This is not a collection of tricks that work in only a very few special cases, but a serious, capably planned course of basic mathematics for self-instruction. It contains over 9,000 short problems and their solutions for you to work during spare moments. Five or ten minutes spent daily on this book will, within ten weeks, give you a number sense that will double or triple your calculation speed.

This second edition has been extensively revised and clarified, and the topics have been substantially rearranged. The book now introduces the two most important analytic tools, the rank theorem and the fundamental theorem on flows, much earlier so that they can be used throughout the book. A few new topics have been added, notably Sard’s theorem and transversality, a proof that infinitesimal Lie group actions generate global group actions, a more thorough study of first-order partial differential equations, a brief treatment of degree theory for smooth maps between compact manifolds, and an introduction to contact structures.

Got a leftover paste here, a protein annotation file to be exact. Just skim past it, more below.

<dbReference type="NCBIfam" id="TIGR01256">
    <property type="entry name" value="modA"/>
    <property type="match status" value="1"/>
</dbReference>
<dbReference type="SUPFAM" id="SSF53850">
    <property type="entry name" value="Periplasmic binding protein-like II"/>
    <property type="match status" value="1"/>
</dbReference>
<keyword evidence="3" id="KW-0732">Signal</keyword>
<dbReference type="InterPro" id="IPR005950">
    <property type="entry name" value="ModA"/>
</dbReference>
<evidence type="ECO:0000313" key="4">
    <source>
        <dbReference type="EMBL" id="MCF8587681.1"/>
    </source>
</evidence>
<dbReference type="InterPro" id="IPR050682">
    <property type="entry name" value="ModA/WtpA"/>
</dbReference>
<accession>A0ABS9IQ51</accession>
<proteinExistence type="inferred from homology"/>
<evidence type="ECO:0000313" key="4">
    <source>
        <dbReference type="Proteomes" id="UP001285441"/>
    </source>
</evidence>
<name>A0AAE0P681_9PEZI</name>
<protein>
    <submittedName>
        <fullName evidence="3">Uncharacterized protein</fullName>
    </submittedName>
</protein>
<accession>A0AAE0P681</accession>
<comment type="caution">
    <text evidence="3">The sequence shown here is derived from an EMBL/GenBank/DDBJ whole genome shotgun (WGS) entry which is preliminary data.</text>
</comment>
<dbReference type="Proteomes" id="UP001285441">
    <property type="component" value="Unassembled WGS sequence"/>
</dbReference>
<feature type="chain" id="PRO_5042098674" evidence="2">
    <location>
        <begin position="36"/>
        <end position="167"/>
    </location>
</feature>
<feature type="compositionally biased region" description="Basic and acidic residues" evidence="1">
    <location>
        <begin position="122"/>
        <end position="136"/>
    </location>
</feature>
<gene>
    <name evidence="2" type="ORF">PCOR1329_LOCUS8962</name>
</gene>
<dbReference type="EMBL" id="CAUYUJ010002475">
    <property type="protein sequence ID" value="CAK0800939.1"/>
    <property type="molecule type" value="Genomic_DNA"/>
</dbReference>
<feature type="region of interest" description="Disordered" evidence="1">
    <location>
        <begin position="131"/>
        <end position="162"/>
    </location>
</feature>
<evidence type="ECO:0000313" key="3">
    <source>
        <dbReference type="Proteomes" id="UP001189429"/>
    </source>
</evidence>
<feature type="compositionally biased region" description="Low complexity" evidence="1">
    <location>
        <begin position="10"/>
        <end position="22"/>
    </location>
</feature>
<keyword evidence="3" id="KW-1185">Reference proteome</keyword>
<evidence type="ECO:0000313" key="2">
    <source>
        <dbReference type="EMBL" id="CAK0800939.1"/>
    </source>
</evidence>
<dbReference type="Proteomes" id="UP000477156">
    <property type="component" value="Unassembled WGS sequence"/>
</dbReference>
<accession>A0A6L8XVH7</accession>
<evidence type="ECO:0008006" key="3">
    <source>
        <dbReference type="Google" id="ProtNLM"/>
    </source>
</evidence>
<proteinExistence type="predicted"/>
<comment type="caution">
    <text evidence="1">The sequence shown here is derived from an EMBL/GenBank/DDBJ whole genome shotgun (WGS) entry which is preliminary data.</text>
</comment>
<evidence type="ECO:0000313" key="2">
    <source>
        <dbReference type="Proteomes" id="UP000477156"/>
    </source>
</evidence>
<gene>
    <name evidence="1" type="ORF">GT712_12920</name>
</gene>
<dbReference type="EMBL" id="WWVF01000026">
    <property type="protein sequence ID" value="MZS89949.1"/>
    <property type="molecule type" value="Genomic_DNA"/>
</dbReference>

Prerequisites include a solid acquaintance with general topology, the fundamental group, and covering spaces, as well as basic undergraduate linear algebra and real analysis.

The Second Edition maintained the accessibility of the first, while providing an introduction to the use of computers and expanding discussion on certain topics. Further emphasis was placed on topological properties, properties of geodesics, singularities of vector fields, and the theorems of Bonnet and Hadamard.

This revision of the Second Edition provides a thorough update of commands for the symbolic computation programs Mathematica or Maple, as well as additional computer exercises. As with the Second Edition, this material supplements the content but no computer skill is necessary to take full advantage of this comprehensive text.